Panasonic 152” plasma display reviewed
29 July 2011
Panasonic’s 152” plasma display has a 17:9 aspect ratio and can display 3D images when fitted with an optional external IR emitter. The full HD display boasts 4K by 2K resolution and weighs 600kg.
Why did you buy the display?
Lang is a company that stands for high quality imaging systems and we realised that not many European rental companies would have this display in their fleet. Therefore, if someone wanted to hire this screen we would be one of the few companies that could provide it.
Also we are working closely with Panasonic, handling plasma repairs, servicing projectors and running training courses. Purchasing the 152” was part of that ongoing partnership.
When we decided to buy the display we didn’t know if there would be a lot of demand in the market but it has been very busy. People were curious about the display, they wanted to see it but we didn’t know if they would rent it. It’s incredibly expensive and I think anyone who wants to buy or rent the plasma thinks not only twice but perhaps thrice.
What do you like about it?
I love the big resolution and the sheer size of this one massive plasma screen. It’s really impressive and has some advantages over LCD. For video content, especially uncompressed video content, the plasma screen looks better. Together with the 4K resolution it’s really outstanding. This is a top end product and it’s the largest plasma in the world.
It’s robust, which is essential for the rental market. We’re taking this screen all over Europe so it’s really important. It also has anti-glare glass and produces a bright, vivid image.
On our booth at ISE we showed it in 4K mode and we have coupled it with a radarTouch system to create a giant touchscreen. We’ve also shown it off in our showrooms in Germany in 3D. It’s a good image and creates a really great 3D experience.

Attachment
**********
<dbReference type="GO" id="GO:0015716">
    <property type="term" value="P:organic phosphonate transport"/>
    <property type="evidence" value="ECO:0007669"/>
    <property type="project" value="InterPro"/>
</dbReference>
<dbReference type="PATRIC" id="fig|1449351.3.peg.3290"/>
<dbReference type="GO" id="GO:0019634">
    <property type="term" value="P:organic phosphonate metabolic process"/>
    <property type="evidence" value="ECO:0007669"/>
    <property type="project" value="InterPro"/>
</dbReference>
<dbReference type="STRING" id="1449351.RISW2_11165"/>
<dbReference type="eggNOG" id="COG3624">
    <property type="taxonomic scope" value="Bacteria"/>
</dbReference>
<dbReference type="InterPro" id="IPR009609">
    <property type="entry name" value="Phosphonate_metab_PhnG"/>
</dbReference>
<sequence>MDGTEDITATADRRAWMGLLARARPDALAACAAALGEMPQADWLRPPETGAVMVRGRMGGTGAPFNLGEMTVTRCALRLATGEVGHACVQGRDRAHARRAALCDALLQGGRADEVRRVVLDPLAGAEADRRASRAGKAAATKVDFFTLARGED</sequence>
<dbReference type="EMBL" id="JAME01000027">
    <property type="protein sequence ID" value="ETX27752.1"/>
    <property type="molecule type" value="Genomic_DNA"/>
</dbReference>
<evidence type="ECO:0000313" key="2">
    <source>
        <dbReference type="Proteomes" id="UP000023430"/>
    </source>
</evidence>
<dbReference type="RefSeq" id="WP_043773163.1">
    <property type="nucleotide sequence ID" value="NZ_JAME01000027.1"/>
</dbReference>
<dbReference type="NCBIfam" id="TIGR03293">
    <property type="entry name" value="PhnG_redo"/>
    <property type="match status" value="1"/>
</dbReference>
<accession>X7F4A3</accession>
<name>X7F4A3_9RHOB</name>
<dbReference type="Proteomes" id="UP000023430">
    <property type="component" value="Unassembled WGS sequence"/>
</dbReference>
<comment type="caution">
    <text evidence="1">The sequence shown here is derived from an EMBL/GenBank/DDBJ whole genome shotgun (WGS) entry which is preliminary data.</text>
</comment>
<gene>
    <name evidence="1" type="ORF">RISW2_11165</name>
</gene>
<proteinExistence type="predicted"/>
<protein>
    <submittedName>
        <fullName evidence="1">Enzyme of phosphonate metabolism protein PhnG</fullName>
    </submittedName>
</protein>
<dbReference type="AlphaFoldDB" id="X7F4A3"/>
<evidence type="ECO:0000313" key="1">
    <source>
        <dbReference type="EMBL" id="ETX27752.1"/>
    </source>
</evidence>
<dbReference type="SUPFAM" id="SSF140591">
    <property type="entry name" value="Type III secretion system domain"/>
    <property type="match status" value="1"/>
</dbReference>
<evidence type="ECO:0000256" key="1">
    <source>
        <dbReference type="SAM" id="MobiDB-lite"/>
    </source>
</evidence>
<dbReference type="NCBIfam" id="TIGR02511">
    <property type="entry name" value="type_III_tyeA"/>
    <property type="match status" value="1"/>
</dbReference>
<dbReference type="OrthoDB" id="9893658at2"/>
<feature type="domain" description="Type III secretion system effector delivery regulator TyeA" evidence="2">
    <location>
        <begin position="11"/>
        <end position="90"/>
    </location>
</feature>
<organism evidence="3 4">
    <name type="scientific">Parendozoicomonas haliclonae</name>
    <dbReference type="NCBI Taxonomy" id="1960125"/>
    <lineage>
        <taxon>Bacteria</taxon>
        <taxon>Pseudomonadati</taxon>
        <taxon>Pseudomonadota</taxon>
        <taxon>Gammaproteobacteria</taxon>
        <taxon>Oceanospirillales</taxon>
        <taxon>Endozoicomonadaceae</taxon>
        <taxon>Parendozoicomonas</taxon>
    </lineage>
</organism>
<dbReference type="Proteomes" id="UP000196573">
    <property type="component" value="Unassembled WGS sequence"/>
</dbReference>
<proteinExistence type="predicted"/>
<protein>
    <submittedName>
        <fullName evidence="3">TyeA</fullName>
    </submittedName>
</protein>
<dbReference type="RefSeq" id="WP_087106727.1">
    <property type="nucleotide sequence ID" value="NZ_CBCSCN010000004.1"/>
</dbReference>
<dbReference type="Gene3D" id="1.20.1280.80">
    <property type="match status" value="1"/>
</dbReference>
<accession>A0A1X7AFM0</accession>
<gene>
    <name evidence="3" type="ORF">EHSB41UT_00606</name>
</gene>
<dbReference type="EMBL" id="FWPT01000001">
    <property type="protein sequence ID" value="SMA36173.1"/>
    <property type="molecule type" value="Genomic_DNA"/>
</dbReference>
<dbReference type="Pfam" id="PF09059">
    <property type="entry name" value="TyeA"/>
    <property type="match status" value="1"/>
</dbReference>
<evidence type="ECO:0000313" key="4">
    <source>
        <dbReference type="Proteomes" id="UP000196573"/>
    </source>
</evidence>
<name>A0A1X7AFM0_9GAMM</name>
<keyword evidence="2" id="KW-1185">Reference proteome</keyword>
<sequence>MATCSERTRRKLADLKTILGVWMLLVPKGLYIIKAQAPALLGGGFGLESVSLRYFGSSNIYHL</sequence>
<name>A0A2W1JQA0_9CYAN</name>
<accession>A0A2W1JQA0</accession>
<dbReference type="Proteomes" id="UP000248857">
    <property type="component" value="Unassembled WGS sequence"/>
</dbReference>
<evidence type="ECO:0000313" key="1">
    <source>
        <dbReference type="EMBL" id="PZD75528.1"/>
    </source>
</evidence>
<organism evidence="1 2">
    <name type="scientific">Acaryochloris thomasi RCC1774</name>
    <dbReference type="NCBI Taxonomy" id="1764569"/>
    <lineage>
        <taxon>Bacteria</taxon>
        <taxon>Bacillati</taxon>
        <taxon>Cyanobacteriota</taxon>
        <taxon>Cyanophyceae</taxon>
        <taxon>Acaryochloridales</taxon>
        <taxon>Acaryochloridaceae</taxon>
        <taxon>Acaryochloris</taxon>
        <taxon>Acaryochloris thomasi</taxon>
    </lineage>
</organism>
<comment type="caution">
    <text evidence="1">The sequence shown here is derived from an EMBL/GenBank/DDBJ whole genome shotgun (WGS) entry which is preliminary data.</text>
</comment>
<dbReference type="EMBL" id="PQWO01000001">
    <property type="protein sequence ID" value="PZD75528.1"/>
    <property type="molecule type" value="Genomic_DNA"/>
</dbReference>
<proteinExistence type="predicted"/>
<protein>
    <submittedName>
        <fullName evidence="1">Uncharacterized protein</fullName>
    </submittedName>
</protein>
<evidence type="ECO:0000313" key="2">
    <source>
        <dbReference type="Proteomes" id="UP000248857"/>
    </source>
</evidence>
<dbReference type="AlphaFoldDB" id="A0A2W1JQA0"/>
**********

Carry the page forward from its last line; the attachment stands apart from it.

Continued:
It’s eye-catching. People want to rent it because its size makes it really imposing and will produce really great images.
What would you change?
The original Panasonic transport frame was, for a while, the only way of presenting the screen. Since it was not that beautiful and did not do the product justice we were very glad to get a screen lifter from a German company called MediaScreen. Now the screen looks even better and is easier to handle.
Although plasma has many benefits over LCD it also has some disadvantages. The screen is not good in high ambient light conditions. If you put full white on the screen you will loose brightness. However, if the content is thought about carefully most issues can be avoided and you can create a bright picture with great colours.
On the image processing side it is not that flexible with input signals. You have to make sure that all of your four input signals are perfectly synced with each other. As long as you take care of these inputs it’s not a problem but, for example, you can’t just plug four PlayStation 3s into the display and expect it to work. For simple 2k or 2k-3D playback everything is fine.
The display has mostly been used at exhibitions. It was on the Telecom booth at CeBIT and it was used at an exhibition for Orange in France.
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